External triggers are just as important; for digital media, the clearest example is push notifications. Swiss Publisher Tamedia publishes a daily digital-only edition called Tamedia 12. This is a lunch publication for which they send every day a push notification to alert readers that the new edition is ready.  The team observed that many readers would scroll through the new stories once they received the alert, then read the stories in-depth later that evening. It was the push notification, an external trigger, that helped readers incorporate the edition into their daily routine. They learned just how important this external trigger was though one day when by accident it did not get sent and the edition’s download rate plummeted.  

3. Variable reward

To ensure readers truly adapt news into their daily routine, it is important to provide a reward for reacting to the trigger. There are different ways to reward readers with the news content itself. In our own research led with KU Leuven and Mediahuis, we have defined the nine building blocks of positive affect: these are key factors that contribute to a high perceived positive value of a newspaper edition. For instance, to succeed, publishers need to mix the comfort of predictability and the serendipity of the unexpected. While it’s important to have a predictable publishing schedule, often readers still want to be surprised with the content itself. This idea of a variable reward is key for habit formation, according to Nir Eyal. He stresses the importance of giving your readers a variable reward for their actions. Using the example of a slot machine, users start to crave the thrill of pulling the lever and seeing what they are rewarded with — we can see the same behavior with Tristan Harris’s “pull to refresh” functionality for news feeds, which can be incredibly addicting. The unpredictability makes the reward much more exciting and will keep users coming back every day for the surprise. 

Putting users to work is critical in creating products people love. Habit forming products can appreciate in value – they gain value the more we interact with them.

Nir Eyal, author of Hooked

The final step of Nir Eyal’s famous Hook Model is the “Investment Phase”. Research shows that putting effort into a task adds value to the product itself. The more you add new friends on Facebook, or share more photos on Instagram, the more valuable you find the platform. Storing this value makes you more committed to the product. Things such as downloading an app and giving it screen space, setting up personalized feeds or commenting get readers hooked and encourages them to renew their subscriptions.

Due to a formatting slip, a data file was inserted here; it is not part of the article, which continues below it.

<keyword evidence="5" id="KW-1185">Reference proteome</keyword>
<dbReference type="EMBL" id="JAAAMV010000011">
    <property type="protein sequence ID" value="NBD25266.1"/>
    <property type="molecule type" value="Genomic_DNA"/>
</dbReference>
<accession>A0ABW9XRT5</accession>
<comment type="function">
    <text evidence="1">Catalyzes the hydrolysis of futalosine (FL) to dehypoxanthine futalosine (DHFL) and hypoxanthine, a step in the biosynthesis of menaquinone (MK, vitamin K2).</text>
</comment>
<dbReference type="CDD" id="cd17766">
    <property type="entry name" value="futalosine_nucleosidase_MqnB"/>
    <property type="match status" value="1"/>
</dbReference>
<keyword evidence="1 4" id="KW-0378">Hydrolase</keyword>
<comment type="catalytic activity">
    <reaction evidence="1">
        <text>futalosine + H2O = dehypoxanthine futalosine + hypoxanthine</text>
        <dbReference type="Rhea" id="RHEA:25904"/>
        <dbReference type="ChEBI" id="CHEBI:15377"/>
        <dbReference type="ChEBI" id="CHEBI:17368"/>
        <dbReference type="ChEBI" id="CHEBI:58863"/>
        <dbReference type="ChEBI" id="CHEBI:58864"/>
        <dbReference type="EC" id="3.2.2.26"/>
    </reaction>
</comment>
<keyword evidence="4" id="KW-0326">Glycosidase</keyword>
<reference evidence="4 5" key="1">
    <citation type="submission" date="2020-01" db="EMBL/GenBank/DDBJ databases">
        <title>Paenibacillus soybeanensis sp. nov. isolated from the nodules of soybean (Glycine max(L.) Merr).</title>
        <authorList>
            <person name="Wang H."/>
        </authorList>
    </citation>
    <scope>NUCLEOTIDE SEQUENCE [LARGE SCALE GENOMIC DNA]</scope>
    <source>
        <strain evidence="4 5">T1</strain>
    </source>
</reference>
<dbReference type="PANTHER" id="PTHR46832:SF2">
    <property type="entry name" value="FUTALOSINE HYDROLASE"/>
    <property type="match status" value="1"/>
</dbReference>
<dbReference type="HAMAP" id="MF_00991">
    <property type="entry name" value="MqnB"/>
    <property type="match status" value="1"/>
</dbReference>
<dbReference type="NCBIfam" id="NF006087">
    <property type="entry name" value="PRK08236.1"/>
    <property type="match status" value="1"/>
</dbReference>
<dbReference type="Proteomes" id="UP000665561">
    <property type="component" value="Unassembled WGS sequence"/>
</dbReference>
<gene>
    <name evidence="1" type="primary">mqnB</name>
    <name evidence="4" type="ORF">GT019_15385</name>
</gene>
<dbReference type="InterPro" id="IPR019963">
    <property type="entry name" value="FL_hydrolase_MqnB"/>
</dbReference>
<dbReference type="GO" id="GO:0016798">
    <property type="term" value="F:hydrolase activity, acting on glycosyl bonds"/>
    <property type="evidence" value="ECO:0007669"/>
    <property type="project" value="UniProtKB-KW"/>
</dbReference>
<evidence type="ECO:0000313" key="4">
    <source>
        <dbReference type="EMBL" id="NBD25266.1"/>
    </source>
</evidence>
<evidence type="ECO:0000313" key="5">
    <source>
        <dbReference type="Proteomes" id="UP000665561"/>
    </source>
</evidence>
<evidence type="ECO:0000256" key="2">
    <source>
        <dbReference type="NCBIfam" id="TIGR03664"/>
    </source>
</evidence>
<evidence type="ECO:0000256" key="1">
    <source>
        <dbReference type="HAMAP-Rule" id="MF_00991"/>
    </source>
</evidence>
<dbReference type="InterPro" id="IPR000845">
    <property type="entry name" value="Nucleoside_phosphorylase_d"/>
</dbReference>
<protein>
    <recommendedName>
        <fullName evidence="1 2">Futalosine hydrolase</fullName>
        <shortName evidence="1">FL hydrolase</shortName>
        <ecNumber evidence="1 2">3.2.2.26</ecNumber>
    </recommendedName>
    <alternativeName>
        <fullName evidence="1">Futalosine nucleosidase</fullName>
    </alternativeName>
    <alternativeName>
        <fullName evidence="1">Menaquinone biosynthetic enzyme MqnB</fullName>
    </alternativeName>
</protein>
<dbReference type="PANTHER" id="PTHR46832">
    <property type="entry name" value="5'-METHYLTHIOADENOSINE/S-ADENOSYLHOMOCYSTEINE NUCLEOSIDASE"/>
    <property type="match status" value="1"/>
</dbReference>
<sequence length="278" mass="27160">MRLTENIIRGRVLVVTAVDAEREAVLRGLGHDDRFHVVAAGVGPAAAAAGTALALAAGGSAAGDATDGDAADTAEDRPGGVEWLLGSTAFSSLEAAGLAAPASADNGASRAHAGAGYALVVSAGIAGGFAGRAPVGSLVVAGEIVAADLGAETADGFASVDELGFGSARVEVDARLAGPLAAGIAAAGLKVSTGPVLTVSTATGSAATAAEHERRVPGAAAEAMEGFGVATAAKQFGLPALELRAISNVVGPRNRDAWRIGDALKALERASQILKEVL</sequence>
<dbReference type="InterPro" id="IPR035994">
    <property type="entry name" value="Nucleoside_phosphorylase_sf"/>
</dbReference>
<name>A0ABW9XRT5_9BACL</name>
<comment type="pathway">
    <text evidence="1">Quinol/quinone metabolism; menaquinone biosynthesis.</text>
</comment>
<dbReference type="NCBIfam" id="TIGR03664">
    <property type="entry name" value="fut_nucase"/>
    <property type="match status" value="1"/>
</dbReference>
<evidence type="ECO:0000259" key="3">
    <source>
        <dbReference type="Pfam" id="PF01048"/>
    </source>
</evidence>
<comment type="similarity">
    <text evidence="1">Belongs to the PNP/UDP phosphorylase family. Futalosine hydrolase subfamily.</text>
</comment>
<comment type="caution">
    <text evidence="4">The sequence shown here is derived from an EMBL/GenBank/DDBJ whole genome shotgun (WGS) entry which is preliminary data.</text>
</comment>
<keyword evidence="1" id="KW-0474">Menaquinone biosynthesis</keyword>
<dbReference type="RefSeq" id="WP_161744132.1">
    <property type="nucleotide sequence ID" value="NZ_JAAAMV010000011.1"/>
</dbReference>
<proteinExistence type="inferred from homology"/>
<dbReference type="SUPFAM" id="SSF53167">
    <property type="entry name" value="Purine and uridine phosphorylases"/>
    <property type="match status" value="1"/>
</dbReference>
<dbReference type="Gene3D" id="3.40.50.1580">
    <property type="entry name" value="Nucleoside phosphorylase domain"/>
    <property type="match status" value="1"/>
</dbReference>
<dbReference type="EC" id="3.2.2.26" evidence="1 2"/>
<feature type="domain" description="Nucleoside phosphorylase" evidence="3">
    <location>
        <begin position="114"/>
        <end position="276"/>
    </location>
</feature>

Next steps

The third chapter of our Revinenting Digital Editions will be published next month. Subscribe now to receive the report first.


A big thank you to all of our interviewees for their time and their learnings:

  • Anne Powell, Director of Member Engagement at The Wall Street Journal
  • Tor Marius Espedal, Interim Head of CRM at Schibsted
  • Martin Dowideit, Head of Digital at Handelsblatt
  • Remy Becher, VP of Product at The Economist
  • Julian Kögel, Business Development Digital at Südkurier
  • V’Ming Chew, Deputy head group digital strategy at Singapore Press Holding
  • Richard Furness, Managing Director of Consumer Revenues & Publishing at The Guardian
  • Mathias Douchet, Product Director at The Telegraph
  • Eva Roa, Senior Manager, News Product Analytics at The New York Times

This article was written by Mary-Katharine Phillips, Media Innovation Analyst at Twipe from 2017 – 2021.


Team Twipe

Get insights on Digital Publishing direct in your inbox

Subscribe to Twipe’s weekly newsletter and receive insights, inspiring content and event invitations directly in your inbox!

Subscribe to our Future of News newsletter